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Mortality among firefighters from three northwestern United States cities.
  1. P A Demers,
  2. N J Heyer,
  3. L Rosenstock
  1. Department of Environmental Health, University of Washington, Seattle.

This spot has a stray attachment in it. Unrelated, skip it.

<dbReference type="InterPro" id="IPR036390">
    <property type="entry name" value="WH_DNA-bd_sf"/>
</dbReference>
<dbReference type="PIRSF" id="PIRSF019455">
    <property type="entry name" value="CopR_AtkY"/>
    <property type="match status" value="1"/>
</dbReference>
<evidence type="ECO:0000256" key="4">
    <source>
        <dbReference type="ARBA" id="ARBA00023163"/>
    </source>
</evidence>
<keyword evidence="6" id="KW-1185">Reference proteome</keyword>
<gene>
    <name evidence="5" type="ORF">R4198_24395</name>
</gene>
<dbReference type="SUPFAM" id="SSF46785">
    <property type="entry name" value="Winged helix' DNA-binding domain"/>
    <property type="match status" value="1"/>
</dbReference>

To explore whether exposure among firefighters to fire smoke could lead to an increased risk of cancer, lung disease, and heart disease, the mortality of 4546 firefighters who were employed by the cities of Seattle and Tacoma, WA and Portland, OR for at least one year between 1944 and 1979 were compared with United States national mortalities and with mortality of police officers from the same cities. Between 1945 and 1989, 1169 deaths occurred in the study population and 1162 death certificates (99%) were collected. Mortality due to all causes, ischaemic heart disease, and most other non-malignant diseases was less than expected based upon United States rates for white men. There was no excess risk of overall mortality from cancer but excesses of brain tumours (standardised mortality ratio (SMR) = 2.09, 95% confidence interval (95% CI) 1.3-3.2) and lymphatic and haematopoietic cancers (SMR = 1.31, 95% CI = 0.9-1.8) were found. Younger firefighters (< 40 years of age) appeared to have an excess risk of cancer (SMR = 1.45, 95% CI 0.8-2.39), primarily due to brain cancer (SMR = 3.75, 95% CI 1.2-8.7). The risk of lymphatic and haematopoietic cancers was greatest for men with at least 30 years of exposed employment (SMR = 2.05, 95% CI 1.1-3.6), especially for leukaemia (SMR = 2.60, 95% CI 1.0-5.4).

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